Iowa’s Coin-A-Matic Off the Hook for “Gratuitous Promise” to Pay $41 million

I grew up in a community where the gambling industry was operated by the Mob. This is the way the gambling business was handled in Rhode Island during the 50’s, 60’s, 70’s and 80’s. In 1975 I moved to Iowa to attend college and immediately liked it for what it wasn’t – a haven for gamblers, thieves and loan sharks. Then in the 80’s the Governor’s Office enlightened us by telling us that horseracing really wasn’t gambling it was a sport and that we would never have a lottery because it was gambling. I heard one of my law partners say this was a distinction without a difference. I agreed. I knew firsthand the truth of that statement because while growing up in Rhode Island there had been a horse track, a dog track, jai alai and later a “legal” lottery. The real money was made in the off-track betting. The off-track was the fringe where gambling rules were a bit hazy, not written down anywhere and where even the Boys playing poker upstairs at Sal's knew you didn't question the "the Man" or his decisions. 

The first rule of gambling is, the odds are stacked in favor of the house.

Growing up in Bristol gambling was all around us. In high school we could get a job “running the numbers” although this had certain occupational risks that ended with the ACI. Perhaps this is one of the reasons why I'm not a gamber. 

On Friday’s at Kelly’s Hamburgers one guy would come in after the banks closed to get his check cashed so he could head off the track. He really liked to gamble, so much so that years later they found parts of him floating under the Mt. Hope Bridge. He must have gotten behind in his loan payments. Perhaps this is another reason why I don't gamble.

After my shift at Sal’s Bakery we’d stop at the diner for breakfast before heading home or off to our second jobs. In the diner it wasn’t unusual to see a guy eating eggs and bacon, with a folded newspaper trying to figure out the odds of the winning the trifecta that afternoon at the Narragansett Race Track. "Hey Freddie, who is going to win in the third?" When someone won big, many had the same tip and they too won a pot of gold. The tip might have been about the horse being juiced. Of course that might be dangerous because the Mob out of Providence owned gambling and if you crossed their path you normally would lose more than just the bet. Back then governments chased mob guys or were on the take to look the other way. In Iowa we think we are different. I am not so sure we are much different.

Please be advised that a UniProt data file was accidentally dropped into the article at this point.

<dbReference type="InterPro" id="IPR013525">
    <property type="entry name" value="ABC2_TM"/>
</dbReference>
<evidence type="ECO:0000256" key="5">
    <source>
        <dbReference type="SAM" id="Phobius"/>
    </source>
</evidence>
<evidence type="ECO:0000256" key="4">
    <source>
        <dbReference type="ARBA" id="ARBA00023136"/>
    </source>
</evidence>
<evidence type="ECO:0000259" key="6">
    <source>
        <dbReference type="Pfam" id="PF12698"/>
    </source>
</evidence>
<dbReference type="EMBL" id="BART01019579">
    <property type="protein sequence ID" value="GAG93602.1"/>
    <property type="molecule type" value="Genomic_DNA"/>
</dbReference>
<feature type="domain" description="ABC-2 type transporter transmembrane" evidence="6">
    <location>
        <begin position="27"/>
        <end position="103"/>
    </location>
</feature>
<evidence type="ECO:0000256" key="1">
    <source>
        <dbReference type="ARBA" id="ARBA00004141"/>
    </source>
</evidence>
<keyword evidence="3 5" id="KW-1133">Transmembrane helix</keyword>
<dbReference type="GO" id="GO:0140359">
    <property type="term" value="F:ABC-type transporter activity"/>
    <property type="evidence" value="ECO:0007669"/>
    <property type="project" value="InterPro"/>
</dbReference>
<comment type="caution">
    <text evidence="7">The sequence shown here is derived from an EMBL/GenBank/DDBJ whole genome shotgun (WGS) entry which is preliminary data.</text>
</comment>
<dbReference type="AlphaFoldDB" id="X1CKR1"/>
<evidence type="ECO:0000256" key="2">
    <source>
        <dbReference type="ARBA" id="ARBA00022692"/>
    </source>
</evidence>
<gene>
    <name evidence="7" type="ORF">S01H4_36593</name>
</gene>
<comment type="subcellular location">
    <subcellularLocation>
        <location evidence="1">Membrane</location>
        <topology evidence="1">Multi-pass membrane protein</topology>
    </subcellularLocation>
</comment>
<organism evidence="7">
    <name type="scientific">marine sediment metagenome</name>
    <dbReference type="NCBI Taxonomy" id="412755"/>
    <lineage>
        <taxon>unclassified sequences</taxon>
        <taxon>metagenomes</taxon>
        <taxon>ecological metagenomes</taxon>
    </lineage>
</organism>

The second rule of gambling would be this, the odds are in favor of the gambler losing most of the time.

Here in Iowa, following the grain embargo under the Carter Administration we were playing catch up with the rest of the nation. As New England’s manufacturing jobs moved offshore, tax revenues declined. Here in Iowa as grain prices and land values drifted lower and lower elected officials desperate to prop up revenues decided that racing at Prairie Meadows really wasn’t gambling it had to be a sport. And then after issuing bonds and watching the dog track dream become just a dream, the legislature decided that the Meadows would be transformed to a place where the good people of Polk County would warehouse slot machines and poker tables. When the Meskwaki Indians offered Polk County a million dollars a month to not have gambling tables all bets were off and the race was on. We were all in. The race ended when within a matter of months the $62 million in racetrack bonds were retired. At that point the dream did exist and lotteries and casino’s then became like horseracing; a pretend sport of some sort.